Month: October 2022

Report Points to Child Care Crisis in Onondaga County

Onondaga County has a big problem, and it’s impacting our littlest residents: children under the age of five. There are approximately 12,000 children in our community who need child care but cannot access it because there simply isn’t room for them.

High quality child care is important – we know that access to high quality early child care helps build foundational skills that are necessary for success in school, career, personal health, and life. Comprehensive studies suggest that high quality early child care leads to greater school readiness, grade retention, academic achievement, high school completion, family stability, employment, higher income, home ownership, reduced health care expenses, and less crime. (CITE 1). We also know that, due to child care breakdowns, businesses in the United States suffer an economic loss of $12.7 billion each year. (CITE 2).

The Early Childhood Alliance (ECA) was launched in 2015 with the bold vision that all children in Onondaga County are healthy, thriving, and ready to succeed in school and in life. Composed of a diverse cross-section of community stakeholders impacting the county’s early childhood system, the ECA is committed to advancing bold solutions that are evidenced-based and grounded in family and community voice. In the summer of 2021, as we moved into the immediate aftermath of the COVID pandemic, the ECA felt it important to take a step back and really focus on the accessibility of child care in our community. A year of research later, the ECA has released its new study entitled, The Child Care Landscape in Onondaga County: A Supply & Demand Analysis. This study dives deep into how families can (or can’t) access child care in our community. We encourage you to read the whole thing, but here are a few key points for you to consider:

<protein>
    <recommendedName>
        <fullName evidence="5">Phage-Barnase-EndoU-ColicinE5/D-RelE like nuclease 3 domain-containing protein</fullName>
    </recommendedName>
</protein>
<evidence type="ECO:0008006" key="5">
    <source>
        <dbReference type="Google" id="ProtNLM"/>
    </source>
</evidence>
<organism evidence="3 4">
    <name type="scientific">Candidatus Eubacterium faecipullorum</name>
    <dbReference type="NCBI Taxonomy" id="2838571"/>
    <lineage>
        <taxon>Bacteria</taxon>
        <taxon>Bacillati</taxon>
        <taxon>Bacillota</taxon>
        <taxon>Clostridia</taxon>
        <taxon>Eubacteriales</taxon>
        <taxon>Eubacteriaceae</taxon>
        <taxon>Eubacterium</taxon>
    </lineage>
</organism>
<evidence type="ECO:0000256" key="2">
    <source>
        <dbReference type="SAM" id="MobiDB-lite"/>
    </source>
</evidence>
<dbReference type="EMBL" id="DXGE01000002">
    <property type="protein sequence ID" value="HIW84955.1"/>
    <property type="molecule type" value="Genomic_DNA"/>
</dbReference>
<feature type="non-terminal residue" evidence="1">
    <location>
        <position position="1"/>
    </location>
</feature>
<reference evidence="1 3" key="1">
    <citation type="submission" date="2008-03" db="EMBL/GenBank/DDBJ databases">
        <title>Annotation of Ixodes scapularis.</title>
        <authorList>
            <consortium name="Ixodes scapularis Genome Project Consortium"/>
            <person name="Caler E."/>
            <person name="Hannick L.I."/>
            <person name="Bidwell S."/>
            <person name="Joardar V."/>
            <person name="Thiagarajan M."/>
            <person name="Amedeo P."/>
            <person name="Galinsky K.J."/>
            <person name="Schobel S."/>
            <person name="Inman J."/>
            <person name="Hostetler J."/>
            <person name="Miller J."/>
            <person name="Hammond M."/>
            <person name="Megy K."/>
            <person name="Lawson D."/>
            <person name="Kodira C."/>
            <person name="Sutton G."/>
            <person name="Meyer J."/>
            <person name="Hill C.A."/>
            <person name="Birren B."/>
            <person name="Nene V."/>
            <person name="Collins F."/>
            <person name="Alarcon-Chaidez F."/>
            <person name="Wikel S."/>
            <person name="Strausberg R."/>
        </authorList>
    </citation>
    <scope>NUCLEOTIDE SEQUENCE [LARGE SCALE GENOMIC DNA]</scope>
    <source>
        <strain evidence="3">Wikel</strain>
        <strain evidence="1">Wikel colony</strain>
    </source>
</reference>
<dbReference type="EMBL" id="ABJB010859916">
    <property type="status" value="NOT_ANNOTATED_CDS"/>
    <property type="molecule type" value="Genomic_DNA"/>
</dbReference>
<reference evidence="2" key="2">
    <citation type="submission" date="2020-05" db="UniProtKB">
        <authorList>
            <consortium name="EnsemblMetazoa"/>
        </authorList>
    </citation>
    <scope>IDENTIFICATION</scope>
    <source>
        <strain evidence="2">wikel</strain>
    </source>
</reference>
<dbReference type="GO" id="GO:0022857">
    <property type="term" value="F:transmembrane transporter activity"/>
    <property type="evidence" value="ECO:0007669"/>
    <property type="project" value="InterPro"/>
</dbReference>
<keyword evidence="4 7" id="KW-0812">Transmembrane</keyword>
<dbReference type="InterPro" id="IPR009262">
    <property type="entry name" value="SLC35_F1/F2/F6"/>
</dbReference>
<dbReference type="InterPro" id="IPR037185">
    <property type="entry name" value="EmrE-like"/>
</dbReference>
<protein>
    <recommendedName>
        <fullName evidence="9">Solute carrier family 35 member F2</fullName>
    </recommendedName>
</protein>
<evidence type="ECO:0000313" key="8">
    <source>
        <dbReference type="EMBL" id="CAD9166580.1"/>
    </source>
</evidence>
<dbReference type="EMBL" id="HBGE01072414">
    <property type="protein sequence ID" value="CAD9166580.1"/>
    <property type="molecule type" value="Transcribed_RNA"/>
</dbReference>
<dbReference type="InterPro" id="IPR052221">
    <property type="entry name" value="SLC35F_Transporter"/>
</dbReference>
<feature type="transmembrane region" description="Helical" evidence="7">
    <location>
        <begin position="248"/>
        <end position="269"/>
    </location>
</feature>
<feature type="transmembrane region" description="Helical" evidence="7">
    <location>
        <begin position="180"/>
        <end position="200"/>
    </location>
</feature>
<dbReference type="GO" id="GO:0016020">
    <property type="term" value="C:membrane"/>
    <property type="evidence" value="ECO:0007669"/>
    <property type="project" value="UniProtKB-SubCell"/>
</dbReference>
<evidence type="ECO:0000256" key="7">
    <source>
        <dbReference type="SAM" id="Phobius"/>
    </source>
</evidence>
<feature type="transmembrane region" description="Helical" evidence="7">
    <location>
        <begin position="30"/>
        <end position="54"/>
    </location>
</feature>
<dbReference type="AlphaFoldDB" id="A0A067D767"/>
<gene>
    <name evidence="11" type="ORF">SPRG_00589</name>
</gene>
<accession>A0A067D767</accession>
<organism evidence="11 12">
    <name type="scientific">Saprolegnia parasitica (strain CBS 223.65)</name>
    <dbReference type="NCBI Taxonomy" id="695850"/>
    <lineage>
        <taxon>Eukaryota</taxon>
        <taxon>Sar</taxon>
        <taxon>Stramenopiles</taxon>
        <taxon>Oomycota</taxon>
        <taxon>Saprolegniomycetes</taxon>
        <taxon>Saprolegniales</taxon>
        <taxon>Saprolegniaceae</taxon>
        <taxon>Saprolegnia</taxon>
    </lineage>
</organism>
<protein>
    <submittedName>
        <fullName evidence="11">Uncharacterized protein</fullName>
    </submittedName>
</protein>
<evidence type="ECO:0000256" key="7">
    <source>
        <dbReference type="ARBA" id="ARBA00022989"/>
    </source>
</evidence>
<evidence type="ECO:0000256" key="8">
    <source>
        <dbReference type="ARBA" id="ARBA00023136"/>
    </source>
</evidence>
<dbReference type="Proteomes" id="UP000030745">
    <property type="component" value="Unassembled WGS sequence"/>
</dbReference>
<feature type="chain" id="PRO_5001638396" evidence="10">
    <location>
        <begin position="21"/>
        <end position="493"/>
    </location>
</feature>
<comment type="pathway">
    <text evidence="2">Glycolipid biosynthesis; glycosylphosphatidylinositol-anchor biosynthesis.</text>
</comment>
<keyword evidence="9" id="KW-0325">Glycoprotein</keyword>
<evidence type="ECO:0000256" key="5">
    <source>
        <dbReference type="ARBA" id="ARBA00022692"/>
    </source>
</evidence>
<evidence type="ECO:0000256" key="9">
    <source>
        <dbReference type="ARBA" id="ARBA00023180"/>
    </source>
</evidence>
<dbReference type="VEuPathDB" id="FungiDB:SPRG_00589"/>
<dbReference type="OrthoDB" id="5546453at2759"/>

• We only have enough licensed and regulated child care to meet 44% of the demand. Between 2019 and 2021, the number of child care slots in Onondaga County dropped by 27%. In 2019, there was a supply gap of 8,574 child care slots and in 2021, that gap grew to 12,123.
    • Families shared their lived experience of attempting to access child care: “I was told, ‘We’ll put you on the waitlist,’ but she’ll be in pre-K before a spot opens up in the daycare rooms.”
  • Child care is expensive: in Onondaga County, the average cost of care for a four-person family with an infant and a toddler is $24,336. For a two-parent family earning the median income of $61,359, this means that 40% of household income would be spent on child care.
  • Child care assistance can help many families pay for the cost of care, but families are not taking advantage of this resource. In the last 6 years, the number of families who have utilized child care assistance has decreased 59%. Right now, only 19% of the families that are eligible for subsidized care are taking advantage of this public benefit.

You can read the full report to learn more about the state of child care in Onondaga County.

Citation 1: Heckman, J. J. (2012). Invest in early childhood development: Reduce deficits, strengthen the economy. The Heckman Equation, 7, 1-2.
Citation 2: Child Care Aware of America; The US and the High Price of Child Care, 2019 Report.